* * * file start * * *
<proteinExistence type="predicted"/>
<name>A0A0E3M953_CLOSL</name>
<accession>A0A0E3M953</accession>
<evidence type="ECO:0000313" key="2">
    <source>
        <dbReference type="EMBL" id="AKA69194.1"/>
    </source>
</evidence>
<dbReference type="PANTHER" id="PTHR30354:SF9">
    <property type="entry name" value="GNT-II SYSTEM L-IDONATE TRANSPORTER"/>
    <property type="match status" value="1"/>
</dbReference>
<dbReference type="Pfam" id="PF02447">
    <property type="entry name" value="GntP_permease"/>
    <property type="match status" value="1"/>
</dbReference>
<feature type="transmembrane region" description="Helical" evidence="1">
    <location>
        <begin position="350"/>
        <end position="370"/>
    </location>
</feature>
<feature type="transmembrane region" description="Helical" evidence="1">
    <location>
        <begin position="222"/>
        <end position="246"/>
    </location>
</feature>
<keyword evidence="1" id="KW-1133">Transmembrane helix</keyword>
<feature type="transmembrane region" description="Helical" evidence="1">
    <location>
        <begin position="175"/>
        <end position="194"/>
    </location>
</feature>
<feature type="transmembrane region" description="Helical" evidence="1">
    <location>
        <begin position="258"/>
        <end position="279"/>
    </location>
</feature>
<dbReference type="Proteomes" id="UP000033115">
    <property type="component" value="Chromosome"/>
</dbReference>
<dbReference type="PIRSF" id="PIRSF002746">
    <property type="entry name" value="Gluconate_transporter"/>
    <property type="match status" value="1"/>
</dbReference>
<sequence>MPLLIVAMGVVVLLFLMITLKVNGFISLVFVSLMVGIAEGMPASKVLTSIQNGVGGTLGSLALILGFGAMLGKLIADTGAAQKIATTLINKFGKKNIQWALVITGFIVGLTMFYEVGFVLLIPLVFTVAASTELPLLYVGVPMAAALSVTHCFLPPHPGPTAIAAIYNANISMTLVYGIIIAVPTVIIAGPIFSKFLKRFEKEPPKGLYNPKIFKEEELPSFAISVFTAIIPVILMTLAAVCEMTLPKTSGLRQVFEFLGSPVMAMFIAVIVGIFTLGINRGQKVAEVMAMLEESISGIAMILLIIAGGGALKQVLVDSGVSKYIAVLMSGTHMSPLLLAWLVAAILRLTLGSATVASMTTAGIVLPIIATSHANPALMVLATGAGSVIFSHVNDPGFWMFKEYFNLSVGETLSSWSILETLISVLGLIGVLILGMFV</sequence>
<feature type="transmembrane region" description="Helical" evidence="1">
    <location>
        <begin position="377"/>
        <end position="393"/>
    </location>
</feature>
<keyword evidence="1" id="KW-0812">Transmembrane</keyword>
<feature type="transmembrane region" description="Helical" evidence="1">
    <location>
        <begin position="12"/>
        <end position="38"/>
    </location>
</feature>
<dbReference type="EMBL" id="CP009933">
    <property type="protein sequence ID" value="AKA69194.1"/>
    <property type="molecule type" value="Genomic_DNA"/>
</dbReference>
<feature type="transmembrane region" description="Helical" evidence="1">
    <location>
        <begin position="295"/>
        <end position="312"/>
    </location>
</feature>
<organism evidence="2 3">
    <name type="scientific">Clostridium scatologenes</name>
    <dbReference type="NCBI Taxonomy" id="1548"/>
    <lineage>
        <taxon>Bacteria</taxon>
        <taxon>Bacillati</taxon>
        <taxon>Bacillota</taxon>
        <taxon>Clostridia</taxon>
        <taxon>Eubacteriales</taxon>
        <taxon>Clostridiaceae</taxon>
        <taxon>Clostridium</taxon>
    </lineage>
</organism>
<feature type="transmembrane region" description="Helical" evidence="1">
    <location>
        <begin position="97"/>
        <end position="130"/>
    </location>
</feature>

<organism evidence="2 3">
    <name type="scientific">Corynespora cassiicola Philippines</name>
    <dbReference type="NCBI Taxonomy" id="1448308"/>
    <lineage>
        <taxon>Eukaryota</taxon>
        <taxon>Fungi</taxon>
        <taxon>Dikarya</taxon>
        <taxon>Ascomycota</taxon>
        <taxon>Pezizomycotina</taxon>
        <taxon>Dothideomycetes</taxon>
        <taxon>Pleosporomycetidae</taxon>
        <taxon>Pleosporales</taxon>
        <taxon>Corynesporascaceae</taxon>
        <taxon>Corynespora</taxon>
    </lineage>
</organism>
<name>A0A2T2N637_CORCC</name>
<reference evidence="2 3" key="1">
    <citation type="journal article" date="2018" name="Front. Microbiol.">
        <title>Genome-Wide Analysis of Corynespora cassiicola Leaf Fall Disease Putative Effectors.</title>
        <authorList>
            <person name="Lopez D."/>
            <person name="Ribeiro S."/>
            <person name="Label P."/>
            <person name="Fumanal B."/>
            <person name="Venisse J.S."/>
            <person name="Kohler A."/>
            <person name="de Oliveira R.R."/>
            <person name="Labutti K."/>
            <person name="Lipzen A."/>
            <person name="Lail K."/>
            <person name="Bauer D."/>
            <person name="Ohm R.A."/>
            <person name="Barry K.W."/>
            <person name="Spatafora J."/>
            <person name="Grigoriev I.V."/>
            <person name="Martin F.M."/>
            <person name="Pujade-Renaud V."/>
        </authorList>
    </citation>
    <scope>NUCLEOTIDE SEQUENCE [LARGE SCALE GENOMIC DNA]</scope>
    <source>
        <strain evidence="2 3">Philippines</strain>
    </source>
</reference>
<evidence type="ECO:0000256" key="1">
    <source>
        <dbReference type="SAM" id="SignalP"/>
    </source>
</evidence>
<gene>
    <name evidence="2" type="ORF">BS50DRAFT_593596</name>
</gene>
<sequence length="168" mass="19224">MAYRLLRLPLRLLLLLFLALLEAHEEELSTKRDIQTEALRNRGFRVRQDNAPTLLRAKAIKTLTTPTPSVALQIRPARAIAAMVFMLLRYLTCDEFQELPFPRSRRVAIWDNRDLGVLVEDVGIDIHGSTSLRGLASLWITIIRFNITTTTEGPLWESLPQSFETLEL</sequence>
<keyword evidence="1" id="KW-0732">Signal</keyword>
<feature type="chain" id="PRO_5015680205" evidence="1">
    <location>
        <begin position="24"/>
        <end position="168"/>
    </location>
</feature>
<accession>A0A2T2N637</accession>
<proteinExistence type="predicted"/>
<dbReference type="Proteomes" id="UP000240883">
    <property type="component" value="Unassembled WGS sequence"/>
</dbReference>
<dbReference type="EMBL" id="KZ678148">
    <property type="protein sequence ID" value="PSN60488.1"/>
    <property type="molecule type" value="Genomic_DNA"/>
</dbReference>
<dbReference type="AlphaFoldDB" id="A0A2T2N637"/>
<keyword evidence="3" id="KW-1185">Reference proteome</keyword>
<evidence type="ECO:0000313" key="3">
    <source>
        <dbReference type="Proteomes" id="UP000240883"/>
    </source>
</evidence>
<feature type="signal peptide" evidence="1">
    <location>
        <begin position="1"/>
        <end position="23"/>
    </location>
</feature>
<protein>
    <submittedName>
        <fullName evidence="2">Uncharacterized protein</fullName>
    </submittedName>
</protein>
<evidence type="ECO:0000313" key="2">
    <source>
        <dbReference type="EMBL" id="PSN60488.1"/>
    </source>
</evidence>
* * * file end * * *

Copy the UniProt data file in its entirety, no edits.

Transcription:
<proteinExistence type="predicted"/>
<name>A0A0E3M953_CLOSL</name>
<accession>A0A0E3M953</accession>
<evidence type="ECO:0000313" key="2">
    <source>
        <dbReference type="EMBL" id="AKA69194.1"/>
    </source>
</evidence>
<dbReference type="PANTHER" id="PTHR30354:SF9">
    <property type="entry name" value="GNT-II SYSTEM L-IDONATE TRANSPORTER"/>
    <property type="match status" value="1"/>
</dbReference>
<dbReference type="Pfam" id="PF02447">
    <property type="entry name" value="GntP_permease"/>
    <property type="match status" value="1"/>
</dbReference>
<feature type="transmembrane region" description="Helical" evidence="1">
    <location>
        <begin position="350"/>
        <end position="370"/>
    </location>
</feature>
<feature type="transmembrane region" description="Helical" evidence="1">
    <location>
        <begin position="222"/>
        <end position="246"/>
    </location>
</feature>
<keyword evidence="1" id="KW-1133">Transmembrane helix</keyword>
<feature type="transmembrane region" description="Helical" evidence="1">
    <location>
        <begin position="175"/>
        <end position="194"/>
    </location>
</feature>
<feature type="transmembrane region" description="Helical" evidence="1">
    <location>
        <begin position="258"/>
        <end position="279"/>
    </location>
</feature>
<dbReference type="Proteomes" id="UP000033115">
    <property type="component" value="Chromosome"/>
</dbReference>
<dbReference type="PIRSF" id="PIRSF002746">
    <property type="entry name" value="Gluconate_transporter"/>
    <property type="match status" value="1"/>
</dbReference>
<sequence>MPLLIVAMGVVVLLFLMITLKVNGFISLVFVSLMVGIAEGMPASKVLTSIQNGVGGTLGSLALILGFGAMLGKLIADTGAAQKIATTLINKFGKKNIQWALVITGFIVGLTMFYEVGFVLLIPLVFTVAASTELPLLYVGVPMAAALSVTHCFLPPHPGPTAIAAIYNANISMTLVYGIIIAVPTVIIAGPIFSKFLKRFEKEPPKGLYNPKIFKEEELPSFAISVFTAIIPVILMTLAAVCEMTLPKTSGLRQVFEFLGSPVMAMFIAVIVGIFTLGINRGQKVAEVMAMLEESISGIAMILLIIAGGGALKQVLVDSGVSKYIAVLMSGTHMSPLLLAWLVAAILRLTLGSATVASMTTAGIVLPIIATSHANPALMVLATGAGSVIFSHVNDPGFWMFKEYFNLSVGETLSSWSILETLISVLGLIGVLILGMFV</sequence>
<feature type="transmembrane region" description="Helical" evidence="1">
    <location>
        <begin position="377"/>
        <end position="393"/>
    </location>
</feature>
<keyword evidence="1" id="KW-0812">Transmembrane</keyword>
<feature type="transmembrane region" description="Helical" evidence="1">
    <location>
        <begin position="12"/>
        <end position="38"/>
    </location>
</feature>
<dbReference type="EMBL" id="CP009933">
    <property type="protein sequence ID" value="AKA69194.1"/>
    <property type="molecule type" value="Genomic_DNA"/>
</dbReference>
<feature type="transmembrane region" description="Helical" evidence="1">
    <location>
        <begin position="295"/>
        <end position="312"/>
    </location>
</feature>
<organism evidence="2 3">
    <name type="scientific">Clostridium scatologenes</name>
    <dbReference type="NCBI Taxonomy" id="1548"/>
    <lineage>
        <taxon>Bacteria</taxon>
        <taxon>Bacillati</taxon>
        <taxon>Bacillota</taxon>
        <taxon>Clostridia</taxon>
        <taxon>Eubacteriales</taxon>
        <taxon>Clostridiaceae</taxon>
        <taxon>Clostridium</taxon>
    </lineage>
</organism>
<feature type="transmembrane region" description="Helical" evidence="1">
    <location>
        <begin position="97"/>
        <end position="130"/>
    </location>
</feature>

<organism evidence="2 3">
    <name type="scientific">Corynespora cassiicola Philippines</name>
    <dbReference type="NCBI Taxonomy" id="1448308"/>
    <lineage>
        <taxon>Eukaryota</taxon>
        <taxon>Fungi</taxon>
        <taxon>Dikarya</taxon>
        <taxon>Ascomycota</taxon>
        <taxon>Pezizomycotina</taxon>
        <taxon>Dothideomycetes</taxon>
        <taxon>Pleosporomycetidae</taxon>
        <taxon>Pleosporales</taxon>
        <taxon>Corynesporascaceae</taxon>
        <taxon>Corynespora</taxon>
    </lineage>
</organism>
<name>A0A2T2N637_CORCC</name>
<reference evidence="2 3" key="1">
    <citation type="journal article" date="2018" name="Front. Microbiol.">
        <title>Genome-Wide Analysis of Corynespora cassiicola Leaf Fall Disease Putative Effectors.</title>
        <authorList>
            <person name="Lopez D."/>
            <person name="Ribeiro S."/>
            <person name="Label P."/>
            <person name="Fumanal B."/>
            <person name="Venisse J.S."/>
            <person name="Kohler A."/>
            <person name="de Oliveira R.R."/>
            <person name="Labutti K."/>
            <person name="Lipzen A."/>
            <person name="Lail K."/>
            <person name="Bauer D."/>
            <person name="Ohm R.A."/>
            <person name="Barry K.W."/>
            <person name="Spatafora J."/>
            <person name="Grigoriev I.V."/>
            <person name="Martin F.M."/>
            <person name="Pujade-Renaud V."/>
        </authorList>
    </citation>
    <scope>NUCLEOTIDE SEQUENCE [LARGE SCALE GENOMIC DNA]</scope>
    <source>
        <strain evidence="2 3">Philippines</strain>
    </source>
</reference>
<evidence type="ECO:0000256" key="1">
    <source>
        <dbReference type="SAM" id="SignalP"/>
    </source>
</evidence>
<gene>
    <name evidence="2" type="ORF">BS50DRAFT_593596</name>
</gene>
<sequence length="168" mass="19224">MAYRLLRLPLRLLLLLFLALLEAHEEELSTKRDIQTEALRNRGFRVRQDNAPTLLRAKAIKTLTTPTPSVALQIRPARAIAAMVFMLLRYLTCDEFQELPFPRSRRVAIWDNRDLGVLVEDVGIDIHGSTSLRGLASLWITIIRFNITTTTEGPLWESLPQSFETLEL</sequence>
<keyword evidence="1" id="KW-0732">Signal</keyword>
<feature type="chain" id="PRO_5015680205" evidence="1">
    <location>
        <begin position="24"/>
        <end position="168"/>
    </location>
</feature>
<accession>A0A2T2N637</accession>
<proteinExistence type="predicted"/>
<dbReference type="Proteomes" id="UP000240883">
    <property type="component" value="Unassembled WGS sequence"/>
</dbReference>
<dbReference type="EMBL" id="KZ678148">
    <property type="protein sequence ID" value="PSN60488.1"/>
    <property type="molecule type" value="Genomic_DNA"/>
</dbReference>
<dbReference type="AlphaFoldDB" id="A0A2T2N637"/>
<keyword evidence="3" id="KW-1185">Reference proteome</keyword>
<evidence type="ECO:0000313" key="3">
    <source>
        <dbReference type="Proteomes" id="UP000240883"/>
    </source>
</evidence>
<feature type="signal peptide" evidence="1">
    <location>
        <begin position="1"/>
        <end position="23"/>
    </location>
</feature>
<protein>
    <submittedName>
        <fullName evidence="2">Uncharacterized protein</fullName>
    </submittedName>
</protein>
<evidence type="ECO:0000313" key="2">
    <source>
        <dbReference type="EMBL" id="PSN60488.1"/>
    </source>
</evidence>